Back in March, Professor Phil Cleaver released a small but weighty new book entitled What They Didn’t Teach You In Design School. The book sought to fill people in on the finer points of design education often skimmed over by busy tutors, and the result is a funny, nitty-gritty-hitting publication that is genuinely useful! For our Back to School feature we asked Phil to share a few of his favourite, most memorable excerpts from the book. Enjoy!
1. A run-in with Alan Fletcher in 1977
When I was a junior junior at Pentagram in 1977, Alan Fletcher used to walk around his team, and without saying anything help himself to one of his assistant’s cigarettes, in front of them. No one said anything. After a while of this he came to my desk again. As his hand reached down to my cigarettes I chirped up; “Either pay me more money so I can buy more fags or F-off and buy your own.” A small smile crossed his mouth and ever since then we’ve got on very well together.
2. The interview
For God’s sake smile—this is not the dentist, and you should look like you want to present your work. You might produce great, creative work but you have to fit into an agency ; they are looking for someone who will dovetail into their already well-oiled studio. The work should sell itself, so you have to sell yourself. Be true to yourself ; you have packaged yourself the way you are, now it’s time to unwrap that package and shine.
3. Wise words from Sir John Hegarty
“Remove the headphones and unplug the computer. True inspiration comes from life. Real life. Not some pixelated version of it. And remember, it takes interesting people to produce interesting work.” Sir John Hegarty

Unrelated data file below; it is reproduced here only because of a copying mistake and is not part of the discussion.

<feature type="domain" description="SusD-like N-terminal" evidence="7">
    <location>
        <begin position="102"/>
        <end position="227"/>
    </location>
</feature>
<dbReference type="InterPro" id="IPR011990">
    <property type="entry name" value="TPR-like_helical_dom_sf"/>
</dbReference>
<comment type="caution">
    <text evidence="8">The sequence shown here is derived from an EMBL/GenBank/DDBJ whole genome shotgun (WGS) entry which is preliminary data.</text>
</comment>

4. Don’t sketch ideas out on a computer
I would never start design sketches on a computer; the computer will not aid your ideas but, in my opinion, only curtail them. No matter how good your computer is and your skill set on it, it won’t ever give you a concept.
5. Don’t rush it
John Creasey failed a lot, he got 743 rejection slips before he published nearly 600 books under 28 different pen names. You might fail initially, but don’t give up trying whatever age you may be, as in the end you can win. Milkshake-mixer salesman Ray Kroc was 52 before he launched the McDonald’s empire. Colonel Harland Sanders launched KFC after receiving his first retirement check.
Don’t worry about failing. You couldn’t walk the first time you tried. It took a few goes to learn how to ride a bike. You couldn’t swim the first time you went in the water. You shouldn’t be scared of failing ; you should be scared of the opportunities you’ll miss if you never try.
6. Don’t give everything away on your website
Your website only wants to be a teaser to get someone interested in you and your work. Your website is the final tool, but if you put all your best pieces on your website you’ll have nothing new to wow them with in the interview. You have to make an impression against your competition and if you give it all away upfront you will lose this wow factor, so be careful about what you present digitally.
Back to School
Throughout the month of October we’ll be celebrating the well-known autumnal feeling of Back to School. The content this month will be focusing on fresh starts, education, learning tools and the state of art school in the world today – delivered to you via fantastic in-depth interviews, features and conversations with talented, relevant, creative people.
- “An endless love story”: Claudine Doury returns to the Amur River to photograph its people
- Peter Millard gives a humorous account of his journey so far
- “They’re the only things I would save in a fire”: A peak inside Hattie Stewart’s marvellous sketch books
- Illustrator Katy Stubbs on moulding her dishy stories out of clay
- Tom Noon on his musical, spontaneous and illustrative approach to graphic design
- Nazif Lopulissa rethinks the shapes and forms of the children’s playground
- “We want to challenge and disturb the audience”: meet graphic design studio Alliage
- Matt Willey leaves The New York Times Magazine and joins Pentagram
- Ikki Kobayashi’s new series investigates the tension between shapes and negative space
- “Perfectly beautiful things don’t attract me”: Heesun Seo on her nontraditional practice
- The Pantone Colour of the Year 2020 makes a statement about peace and communication
- Moleskine’s digital notebook and a visual inventory of Earth win Apple's Apps of the Year